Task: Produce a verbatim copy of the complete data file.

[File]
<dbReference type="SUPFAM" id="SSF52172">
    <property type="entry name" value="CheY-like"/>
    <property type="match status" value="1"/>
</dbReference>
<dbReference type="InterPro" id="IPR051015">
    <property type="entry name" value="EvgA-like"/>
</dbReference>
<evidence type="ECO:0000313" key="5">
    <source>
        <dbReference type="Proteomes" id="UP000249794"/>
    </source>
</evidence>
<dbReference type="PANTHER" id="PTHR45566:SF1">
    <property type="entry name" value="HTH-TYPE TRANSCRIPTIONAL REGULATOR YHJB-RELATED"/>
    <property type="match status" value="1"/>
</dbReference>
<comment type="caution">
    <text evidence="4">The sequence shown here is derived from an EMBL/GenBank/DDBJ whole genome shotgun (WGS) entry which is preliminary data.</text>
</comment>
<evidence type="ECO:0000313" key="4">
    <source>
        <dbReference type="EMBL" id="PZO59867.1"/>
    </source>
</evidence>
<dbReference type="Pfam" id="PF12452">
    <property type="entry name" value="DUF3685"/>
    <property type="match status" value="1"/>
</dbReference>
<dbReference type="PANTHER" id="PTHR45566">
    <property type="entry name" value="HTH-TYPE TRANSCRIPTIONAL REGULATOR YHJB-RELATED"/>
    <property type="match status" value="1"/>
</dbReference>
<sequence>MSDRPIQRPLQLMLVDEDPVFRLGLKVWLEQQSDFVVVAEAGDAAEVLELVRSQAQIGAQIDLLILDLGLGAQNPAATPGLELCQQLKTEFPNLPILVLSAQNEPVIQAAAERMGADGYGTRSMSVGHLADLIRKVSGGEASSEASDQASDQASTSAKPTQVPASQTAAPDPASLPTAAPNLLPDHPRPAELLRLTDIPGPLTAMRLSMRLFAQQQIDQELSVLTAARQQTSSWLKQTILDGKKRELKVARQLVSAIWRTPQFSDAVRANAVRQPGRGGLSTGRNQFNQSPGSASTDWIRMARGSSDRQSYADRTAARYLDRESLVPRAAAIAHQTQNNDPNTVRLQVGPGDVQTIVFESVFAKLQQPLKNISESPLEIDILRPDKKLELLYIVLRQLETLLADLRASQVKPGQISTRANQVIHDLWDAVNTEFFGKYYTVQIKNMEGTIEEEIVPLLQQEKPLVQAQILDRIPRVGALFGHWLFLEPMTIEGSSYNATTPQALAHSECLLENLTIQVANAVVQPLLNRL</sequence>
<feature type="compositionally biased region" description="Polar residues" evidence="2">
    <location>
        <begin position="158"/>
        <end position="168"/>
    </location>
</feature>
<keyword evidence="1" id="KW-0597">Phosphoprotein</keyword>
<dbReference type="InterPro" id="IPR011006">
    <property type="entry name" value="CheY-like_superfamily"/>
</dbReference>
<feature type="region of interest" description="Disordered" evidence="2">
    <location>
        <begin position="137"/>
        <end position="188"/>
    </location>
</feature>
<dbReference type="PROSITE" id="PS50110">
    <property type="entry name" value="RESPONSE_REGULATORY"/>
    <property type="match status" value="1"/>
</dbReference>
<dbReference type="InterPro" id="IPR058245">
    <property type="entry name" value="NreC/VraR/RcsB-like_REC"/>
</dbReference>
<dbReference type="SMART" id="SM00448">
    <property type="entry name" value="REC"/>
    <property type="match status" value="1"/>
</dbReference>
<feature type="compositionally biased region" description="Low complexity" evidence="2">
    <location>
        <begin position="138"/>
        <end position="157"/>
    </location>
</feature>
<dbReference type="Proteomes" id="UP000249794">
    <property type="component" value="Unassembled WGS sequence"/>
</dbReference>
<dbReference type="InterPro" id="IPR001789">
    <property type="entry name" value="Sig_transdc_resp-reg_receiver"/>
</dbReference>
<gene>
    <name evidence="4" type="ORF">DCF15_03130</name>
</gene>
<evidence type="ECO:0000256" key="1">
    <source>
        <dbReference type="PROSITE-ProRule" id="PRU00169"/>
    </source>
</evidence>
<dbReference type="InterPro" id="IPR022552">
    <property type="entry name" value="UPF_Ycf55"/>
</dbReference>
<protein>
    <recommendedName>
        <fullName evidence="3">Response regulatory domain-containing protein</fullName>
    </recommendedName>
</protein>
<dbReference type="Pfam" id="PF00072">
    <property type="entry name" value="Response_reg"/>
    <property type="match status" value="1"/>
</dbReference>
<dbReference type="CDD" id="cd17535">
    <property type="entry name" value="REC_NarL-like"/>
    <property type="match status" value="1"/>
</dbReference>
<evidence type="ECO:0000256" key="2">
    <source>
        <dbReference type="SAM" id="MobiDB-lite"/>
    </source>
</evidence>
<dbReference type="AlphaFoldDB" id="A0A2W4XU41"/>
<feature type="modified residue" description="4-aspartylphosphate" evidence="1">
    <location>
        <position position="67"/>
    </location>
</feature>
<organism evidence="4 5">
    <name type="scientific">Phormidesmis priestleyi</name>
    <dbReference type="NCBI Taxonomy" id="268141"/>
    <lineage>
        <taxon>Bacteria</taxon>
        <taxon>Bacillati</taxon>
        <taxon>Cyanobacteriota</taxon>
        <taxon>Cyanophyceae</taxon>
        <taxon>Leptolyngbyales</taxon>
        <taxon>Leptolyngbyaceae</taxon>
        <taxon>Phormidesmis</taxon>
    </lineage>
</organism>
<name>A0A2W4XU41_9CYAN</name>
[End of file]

<dbReference type="SUPFAM" id="SSF52172">
    <property type="entry name" value="CheY-like"/>
    <property type="match status" value="1"/>
</dbReference>
<dbReference type="InterPro" id="IPR051015">
    <property type="entry name" value="EvgA-like"/>
</dbReference>
<evidence type="ECO:0000313" key="5">
    <source>
        <dbReference type="Proteomes" id="UP000249794"/>
    </source>
</evidence>
<dbReference type="PANTHER" id="PTHR45566:SF1">
    <property type="entry name" value="HTH-TYPE TRANSCRIPTIONAL REGULATOR YHJB-RELATED"/>
    <property type="match status" value="1"/>
</dbReference>
<comment type="caution">
    <text evidence="4">The sequence shown here is derived from an EMBL/GenBank/DDBJ whole genome shotgun (WGS) entry which is preliminary data.</text>
</comment>
<evidence type="ECO:0000313" key="4">
    <source>
        <dbReference type="EMBL" id="PZO59867.1"/>
    </source>
</evidence>
<dbReference type="Pfam" id="PF12452">
    <property type="entry name" value="DUF3685"/>
    <property type="match status" value="1"/>
</dbReference>
<dbReference type="PANTHER" id="PTHR45566">
    <property type="entry name" value="HTH-TYPE TRANSCRIPTIONAL REGULATOR YHJB-RELATED"/>
    <property type="match status" value="1"/>
</dbReference>
<sequence>MSDRPIQRPLQLMLVDEDPVFRLGLKVWLEQQSDFVVVAEAGDAAEVLELVRSQAQIGAQIDLLILDLGLGAQNPAATPGLELCQQLKTEFPNLPILVLSAQNEPVIQAAAERMGADGYGTRSMSVGHLADLIRKVSGGEASSEASDQASDQASTSAKPTQVPASQTAAPDPASLPTAAPNLLPDHPRPAELLRLTDIPGPLTAMRLSMRLFAQQQIDQELSVLTAARQQTSSWLKQTILDGKKRELKVARQLVSAIWRTPQFSDAVRANAVRQPGRGGLSTGRNQFNQSPGSASTDWIRMARGSSDRQSYADRTAARYLDRESLVPRAAAIAHQTQNNDPNTVRLQVGPGDVQTIVFESVFAKLQQPLKNISESPLEIDILRPDKKLELLYIVLRQLETLLADLRASQVKPGQISTRANQVIHDLWDAVNTEFFGKYYTVQIKNMEGTIEEEIVPLLQQEKPLVQAQILDRIPRVGALFGHWLFLEPMTIEGSSYNATTPQALAHSECLLENLTIQVANAVVQPLLNRL</sequence>
<feature type="compositionally biased region" description="Polar residues" evidence="2">
    <location>
        <begin position="158"/>
        <end position="168"/>
    </location>
</feature>
<keyword evidence="1" id="KW-0597">Phosphoprotein</keyword>
<dbReference type="InterPro" id="IPR011006">
    <property type="entry name" value="CheY-like_superfamily"/>
</dbReference>
<feature type="region of interest" description="Disordered" evidence="2">
    <location>
        <begin position="137"/>
        <end position="188"/>
    </location>
</feature>
<dbReference type="PROSITE" id="PS50110">
    <property type="entry name" value="RESPONSE_REGULATORY"/>
    <property type="match status" value="1"/>
</dbReference>
<dbReference type="InterPro" id="IPR058245">
    <property type="entry name" value="NreC/VraR/RcsB-like_REC"/>
</dbReference>
<dbReference type="SMART" id="SM00448">
    <property type="entry name" value="REC"/>
    <property type="match status" value="1"/>
</dbReference>
<feature type="compositionally biased region" description="Low complexity" evidence="2">
    <location>
        <begin position="138"/>
        <end position="157"/>
    </location>
</feature>
<dbReference type="Proteomes" id="UP000249794">
    <property type="component" value="Unassembled WGS sequence"/>
</dbReference>
<dbReference type="InterPro" id="IPR001789">
    <property type="entry name" value="Sig_transdc_resp-reg_receiver"/>
</dbReference>
<gene>
    <name evidence="4" type="ORF">DCF15_03130</name>
</gene>
<evidence type="ECO:0000256" key="1">
    <source>
        <dbReference type="PROSITE-ProRule" id="PRU00169"/>
    </source>
</evidence>
<dbReference type="InterPro" id="IPR022552">
    <property type="entry name" value="UPF_Ycf55"/>
</dbReference>
<protein>
    <recommendedName>
        <fullName evidence="3">Response regulatory domain-containing protein</fullName>
    </recommendedName>
</protein>
<dbReference type="Pfam" id="PF00072">
    <property type="entry name" value="Response_reg"/>
    <property type="match status" value="1"/>
</dbReference>
<dbReference type="CDD" id="cd17535">
    <property type="entry name" value="REC_NarL-like"/>
    <property type="match status" value="1"/>
</dbReference>
<evidence type="ECO:0000256" key="2">
    <source>
        <dbReference type="SAM" id="MobiDB-lite"/>
    </source>
</evidence>
<dbReference type="AlphaFoldDB" id="A0A2W4XU41"/>
<feature type="modified residue" description="4-aspartylphosphate" evidence="1">
    <location>
        <position position="67"/>
    </location>
</feature>
<organism evidence="4 5">
    <name type="scientific">Phormidesmis priestleyi</name>
    <dbReference type="NCBI Taxonomy" id="268141"/>
    <lineage>
        <taxon>Bacteria</taxon>
        <taxon>Bacillati</taxon>
        <taxon>Cyanobacteriota</taxon>
        <taxon>Cyanophyceae</taxon>
        <taxon>Leptolyngbyales</taxon>
        <taxon>Leptolyngbyaceae</taxon>
        <taxon>Phormidesmis</taxon>
    </lineage>
</organism>
<name>A0A2W4XU41_9CYAN</name>